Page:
• examined NZTE documentation relevant to grant administration;
  • interviewed NZTE staff involved with grant administration and business process improvement; and
  • examined a small sample of individual grants from three grant programmes.

Which grant programmes did we audit?

The three grant programmes we selected were the Growth Services Fund (GSF), the Strategic Investment Fund (SIF), and Enterprise Development Grants for Market Development (EDG-MD).

Our 2004 audit also examined the GSF and SIF programmes. We re-selected them for two reasons:

  • Both programmes involve significant amounts of public funding. GSF was appropriated $9.4 million and SIF $5.2 million for 2007/08.
  • Our 2004 report found several areas where the administration of both of these programmes could be improved.4

We selected the EDG-MD programme because it is now the largest grant programme by value administered by NZTE. The 2007 Budget substantially increased funding for this programme, from $36.3 million for 2006/07 to $51.4 million for 2007/08, with funding at the new level planned for the next three years.

Figure 1 summarises the main characteristics and aims of the three grant programmes we examined.

Figure 1
Descriptions of the three grant programmes we examined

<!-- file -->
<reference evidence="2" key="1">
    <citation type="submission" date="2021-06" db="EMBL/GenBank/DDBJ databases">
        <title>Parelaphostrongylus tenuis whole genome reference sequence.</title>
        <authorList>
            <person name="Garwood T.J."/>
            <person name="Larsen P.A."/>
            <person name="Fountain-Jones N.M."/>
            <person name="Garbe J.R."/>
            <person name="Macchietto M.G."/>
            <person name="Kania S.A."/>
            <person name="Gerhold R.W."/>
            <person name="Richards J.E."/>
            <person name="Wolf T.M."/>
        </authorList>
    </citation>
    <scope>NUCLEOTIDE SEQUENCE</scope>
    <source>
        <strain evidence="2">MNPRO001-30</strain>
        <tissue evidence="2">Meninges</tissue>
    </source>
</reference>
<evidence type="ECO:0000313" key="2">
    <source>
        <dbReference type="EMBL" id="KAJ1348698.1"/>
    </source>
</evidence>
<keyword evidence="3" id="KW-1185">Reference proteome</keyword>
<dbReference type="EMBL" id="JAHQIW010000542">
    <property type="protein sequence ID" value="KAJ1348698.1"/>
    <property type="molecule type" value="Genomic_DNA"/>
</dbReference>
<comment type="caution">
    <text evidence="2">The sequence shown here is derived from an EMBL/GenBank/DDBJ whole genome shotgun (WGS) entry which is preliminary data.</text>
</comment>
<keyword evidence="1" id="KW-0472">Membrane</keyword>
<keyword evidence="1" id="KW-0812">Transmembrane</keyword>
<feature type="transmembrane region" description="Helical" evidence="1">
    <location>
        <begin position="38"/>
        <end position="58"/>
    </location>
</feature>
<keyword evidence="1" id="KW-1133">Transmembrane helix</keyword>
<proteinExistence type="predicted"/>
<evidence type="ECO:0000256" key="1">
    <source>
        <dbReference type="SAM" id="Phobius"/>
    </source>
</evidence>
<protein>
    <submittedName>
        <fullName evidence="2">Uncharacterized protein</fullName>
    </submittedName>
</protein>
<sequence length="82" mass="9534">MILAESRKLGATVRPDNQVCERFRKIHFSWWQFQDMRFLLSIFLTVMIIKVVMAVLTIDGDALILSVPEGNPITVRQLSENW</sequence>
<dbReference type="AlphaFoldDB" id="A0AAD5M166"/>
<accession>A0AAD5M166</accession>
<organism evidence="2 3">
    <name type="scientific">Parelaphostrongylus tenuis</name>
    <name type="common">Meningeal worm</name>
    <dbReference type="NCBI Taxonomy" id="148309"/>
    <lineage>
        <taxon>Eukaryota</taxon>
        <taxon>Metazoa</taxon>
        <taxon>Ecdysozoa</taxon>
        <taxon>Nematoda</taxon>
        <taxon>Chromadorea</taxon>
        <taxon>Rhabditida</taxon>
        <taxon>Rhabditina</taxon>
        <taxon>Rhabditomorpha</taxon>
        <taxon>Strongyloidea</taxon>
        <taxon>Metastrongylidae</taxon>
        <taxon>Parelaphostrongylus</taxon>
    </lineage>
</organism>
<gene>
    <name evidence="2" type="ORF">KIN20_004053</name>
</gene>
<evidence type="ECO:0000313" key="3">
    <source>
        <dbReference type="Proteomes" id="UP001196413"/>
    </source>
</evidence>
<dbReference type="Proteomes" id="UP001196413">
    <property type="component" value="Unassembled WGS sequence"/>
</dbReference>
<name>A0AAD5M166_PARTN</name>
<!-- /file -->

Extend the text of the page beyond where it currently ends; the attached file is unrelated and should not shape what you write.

Programme Description
Growth Services Fund (GSF) Provides co-funding support to medium- to high-growth potential firms to purchase external advice and expertise, marketing intelligence, and development services.
Strategic Investment Fund (SIF) Provides assistance with specific sector initiatives, particularly in the areas of major events, pre-feasibility and feasibility studies, and guarantees for significant projects to access funding through other government programmes and cash grants.
Enterprise Development Grants for Market Development (EDG-MD) Provides co-funding support to help businesses enter a new export market, or carry out new activity in an existing export market. The aim is to encourage greater integration of more New Zealand businesses into global markets.

Our audit sample

We sampled individual grants from those approved under the three selected grant programmes in the 2005/06 and 2006/07 financial years. We mainly chose grants where half or more of the approved funding had been paid to recipients, so we could assess the administration of grants from application to completion. Figure 2 summarises our audit sample as a percentage of the number and value of grants in each grant programme that were approved in the two-year period we sampled.

Figure 2
Summary of grants we audited

Number of grants examined 10 4 10
As % of all grants approved between 1 July 2005 and 30 June 2007 8% 27% 2%
Total value of grants examined (GST-incl.) $1.3m $2.3m $1.0m
As % of the total value of all grants approved between 1 July 2005 and 30 June 2007 6% 52% 2%

1: New Zealand Trade and Enterprise: Administration of grant programmes, ISBN 0-478-18124-9.

2: New Zealand Trade and Enterprise (2007), Statement of Intent 2007-2010, Wellington.

3: New Zealand Trade and Enterprise(2007), Statement of Intent 2007-2010, page 52. In addition to the funding for grants and awards, NZTE was appropriated nearly $4.7 million in 2007/08 for grant administration and management.

4: Of the other three grant programmes examined in 2004, two of them - Enterprise Network Grants and the Major Events Fund - have been disestablished. We excluded the third - Enterprise Development Grants for Capacity Building - because it was found to be well administered overall.